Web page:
society and not having learned business management in school, I did not have any idea of how to run an organization or what that would look like. I dived in head first not knowing how to do the simplest task of filing documents or completing business outlines.
For certain, if I had studied more on business management, I might not have been as disoriented as I was back then. It’s a funny thing, though. I think I would not have made it this far had I known
more about running an organization. I’d have seen all the incredible hardships that lay ahead and would have known to stay out of it! (laugh) Bravery and passion, for me, come at least in part from my cluelessness in this field, but all’s well that ends well.
GT: We have noticed that a lot of your projects are centered around artistic motivations. Were there any reasons as to why it was art that you focused on?
Park: As for that, I think it came from what I learned as well. I graduated in 2000 when my first child was born, which meant that I had to stay focused on raising my child and studying. At that time, since I could not go to work, I also ended up studying home economics in graduate school—this
was 2006. With such an academic background, as I explained earlier, I met with these refugee women and taught them some Korean. The more I met with them, the more I started
looking for ways I could help them shine as they are.
The first step was by making art of my own. I wanted to raise the level of confidence and self esteem within these women and what I did to help was by painting, making soap, t-shirts and post cards. We tried out various types of projects and I realized thatthese women were so talented; they
had their unique style that the world could love as well. From there, we opened galleries and started small projects that were based on artistic motivations.
▲ Painting drawn by women of Ecofemme. PHOTOGRAPHED BY CHO EUN BYUL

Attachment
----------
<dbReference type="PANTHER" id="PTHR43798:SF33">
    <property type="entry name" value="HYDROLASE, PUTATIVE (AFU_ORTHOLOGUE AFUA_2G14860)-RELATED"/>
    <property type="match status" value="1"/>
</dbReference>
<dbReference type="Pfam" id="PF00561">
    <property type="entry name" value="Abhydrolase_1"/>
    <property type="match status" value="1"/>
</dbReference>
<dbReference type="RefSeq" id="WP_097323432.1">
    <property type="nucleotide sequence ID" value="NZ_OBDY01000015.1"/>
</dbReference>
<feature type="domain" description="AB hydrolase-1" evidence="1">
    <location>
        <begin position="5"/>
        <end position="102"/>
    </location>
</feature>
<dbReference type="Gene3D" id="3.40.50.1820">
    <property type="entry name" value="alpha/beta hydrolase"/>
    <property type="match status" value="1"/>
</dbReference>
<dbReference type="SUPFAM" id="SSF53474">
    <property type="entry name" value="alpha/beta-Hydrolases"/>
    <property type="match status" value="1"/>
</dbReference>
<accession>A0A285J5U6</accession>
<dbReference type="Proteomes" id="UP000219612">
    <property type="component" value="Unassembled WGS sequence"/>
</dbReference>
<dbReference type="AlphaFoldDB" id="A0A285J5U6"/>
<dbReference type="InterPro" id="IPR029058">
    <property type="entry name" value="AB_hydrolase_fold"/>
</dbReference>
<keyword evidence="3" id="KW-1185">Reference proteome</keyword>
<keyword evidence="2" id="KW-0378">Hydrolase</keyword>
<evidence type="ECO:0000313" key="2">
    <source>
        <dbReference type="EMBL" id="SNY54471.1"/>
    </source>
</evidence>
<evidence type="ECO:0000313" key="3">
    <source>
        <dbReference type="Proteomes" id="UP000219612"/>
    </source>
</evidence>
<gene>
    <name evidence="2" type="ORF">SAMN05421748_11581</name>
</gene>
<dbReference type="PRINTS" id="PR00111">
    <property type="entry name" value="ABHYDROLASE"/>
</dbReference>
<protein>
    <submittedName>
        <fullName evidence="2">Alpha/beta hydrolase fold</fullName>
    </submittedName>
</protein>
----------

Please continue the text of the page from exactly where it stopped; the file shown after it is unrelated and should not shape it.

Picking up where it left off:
GT: As a graduate of KU, what do you remember the most about your years in KU?
Park: That would be over twenty-five years back in the memory lane. I have small memories here and there, like which building had the best coffee machine on campus. (laugh) I personally thought that the Communications Building had the best coffee. I was also in a relationship all the time, so memories like studying in the library with my boyfriend, writing letters to each other in front of the Woodang Hall, walking on campus in the spring when the royal azalea blooms, and taking photos with my friends are the dearest.
GT: Any useful advice for KU students?
Park: Sometimes it is good to beat around the bush. Instead of always worrying about the future and trying a little bit of everything, I would like to ask for some patience. This is just my piece of advice, but try staying as long as you can in one group or organization and being a little patient with yourself.
GT: Finally, what are your hopes and expectations for the years to come in Ecofemme?
Park: My hopes are that the refugee women I work with become the next leaders of the refugee community in the near future, not only in Korea but also in the entire South east Asian region. We are working with several of these women and helping them become educated in order to become truly accepted into our community and to take the lead. That is my biggest hope and my goal for the years ahead of us.